What happened

Shares of The Trade Desk Inc. (NASDAQ:TTD) were down 15.2% as of 2 p.m. EST Friday despite the programmatic advertising leader announcing better-than-expected third-quarter results and increasing its full-year guidance.

On the former, Trade Desk's revenue climbed 50% year over year to $79.4 million, while adjusted EBITDA grew 47% to $24.4 million. Both figures were well above the company's latest guidance for revenue of $76 million and adjusted EBITDA of $21 million. On the bottom line, that translated to 63% growth in adjusted net income, to $15.3 million, or $0.35 per share, which was also significantly higher than investors' expectations for adjusted earnings of only $0.27 per share.

The Trade Desk celebrating its NASDAQ listing

Image source: The Trade Desk.

So what

The Trade Desk's growth was broad-based, with mobile in-app sales climbing 77%, mobile video rising 140%, and connected TV increasing 159%. The company also saw customer retention remain above 95% for the 15th consecutive quarter.

"Our third quarter results continue to highlight the growing programmatic movement and the success that an objective, independent, data-driven software platform can have in the marketplace," said The Trade Desk founder and CEO Jeff Green. "[...]We believe we have a strong business model that benefits from faster revenue growth than the programmatic industry and we are excited about the momentum we have as we close out the year and enter 2018."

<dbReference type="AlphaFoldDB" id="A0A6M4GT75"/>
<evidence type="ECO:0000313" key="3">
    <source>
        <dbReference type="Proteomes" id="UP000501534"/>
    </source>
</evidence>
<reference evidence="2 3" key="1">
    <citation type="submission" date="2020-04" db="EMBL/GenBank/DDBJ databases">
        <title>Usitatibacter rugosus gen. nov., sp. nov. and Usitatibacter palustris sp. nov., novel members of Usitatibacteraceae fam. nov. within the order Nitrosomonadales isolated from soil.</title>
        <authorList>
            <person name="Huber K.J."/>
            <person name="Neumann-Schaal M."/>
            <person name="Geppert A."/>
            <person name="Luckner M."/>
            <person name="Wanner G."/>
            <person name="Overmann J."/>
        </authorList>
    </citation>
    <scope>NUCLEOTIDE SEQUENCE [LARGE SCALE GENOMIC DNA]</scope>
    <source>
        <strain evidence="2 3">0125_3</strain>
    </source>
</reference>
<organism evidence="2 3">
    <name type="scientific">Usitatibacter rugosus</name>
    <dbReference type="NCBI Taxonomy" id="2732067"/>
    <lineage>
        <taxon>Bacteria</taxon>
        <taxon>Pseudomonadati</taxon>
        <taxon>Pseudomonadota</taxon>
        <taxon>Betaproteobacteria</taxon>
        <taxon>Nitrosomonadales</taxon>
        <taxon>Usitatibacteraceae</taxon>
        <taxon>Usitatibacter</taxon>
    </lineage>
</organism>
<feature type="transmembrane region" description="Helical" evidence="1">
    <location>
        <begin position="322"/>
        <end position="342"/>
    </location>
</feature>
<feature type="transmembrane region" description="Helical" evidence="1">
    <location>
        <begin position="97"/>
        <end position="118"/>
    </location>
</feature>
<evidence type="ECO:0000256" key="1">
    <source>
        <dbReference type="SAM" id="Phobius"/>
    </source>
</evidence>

Now what

More specifically, The Trade Desk expects current-quarter revenue of $101 million -- slightly below expectations for $101.6 million -- and adjusted EBITDA of $34 million. As such, The Trade Desk also raised its full-year outlook for 2017 revenue to arrive at roughly $306 million (up from $303 million previously), with adjusted EBITDA of $90 million (up from $88 million before).

Given its relative outperformance in the third quarter, however, Friday's decline indicates some disappointment that The Trade Desk didn't boost its full-year guidance even more -- though for what it's worth, the company has shown a propensity for under-promising and over-delivering. Shareholders should also keep in mind that shares of The Trade Desk are still up more than 80% so far in 2017, so it's not terribly surprising to see short-term oriented investors taking some profits off the table on Friday.

Steve Symington has no position in any of the stocks mentioned. The Motley Fool owns shares of and recommends The Trade Desk. The Motley Fool has a disclosure policy.